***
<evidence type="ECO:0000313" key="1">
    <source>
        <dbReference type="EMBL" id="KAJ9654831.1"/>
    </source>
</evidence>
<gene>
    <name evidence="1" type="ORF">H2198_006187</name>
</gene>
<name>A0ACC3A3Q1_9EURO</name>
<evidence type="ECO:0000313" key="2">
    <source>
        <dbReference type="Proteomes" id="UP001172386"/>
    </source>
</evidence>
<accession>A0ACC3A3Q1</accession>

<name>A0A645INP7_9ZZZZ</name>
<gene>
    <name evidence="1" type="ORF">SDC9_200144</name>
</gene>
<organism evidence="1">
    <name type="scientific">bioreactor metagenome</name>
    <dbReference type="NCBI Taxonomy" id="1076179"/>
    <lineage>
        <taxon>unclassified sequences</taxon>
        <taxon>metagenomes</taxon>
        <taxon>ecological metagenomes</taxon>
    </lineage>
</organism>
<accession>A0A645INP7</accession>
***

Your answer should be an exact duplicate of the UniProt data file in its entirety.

<evidence type="ECO:0000313" key="1">
    <source>
        <dbReference type="EMBL" id="KAJ9654831.1"/>
    </source>
</evidence>
<gene>
    <name evidence="1" type="ORF">H2198_006187</name>
</gene>
<name>A0ACC3A3Q1_9EURO</name>
<evidence type="ECO:0000313" key="2">
    <source>
        <dbReference type="Proteomes" id="UP001172386"/>
    </source>
</evidence>
<accession>A0ACC3A3Q1</accession>

<name>A0A645INP7_9ZZZZ</name>
<gene>
    <name evidence="1" type="ORF">SDC9_200144</name>
</gene>
<organism evidence="1">
    <name type="scientific">bioreactor metagenome</name>
    <dbReference type="NCBI Taxonomy" id="1076179"/>
    <lineage>
        <taxon>unclassified sequences</taxon>
        <taxon>metagenomes</taxon>
        <taxon>ecological metagenomes</taxon>
    </lineage>
</organism>
<accession>A0A645INP7</accession>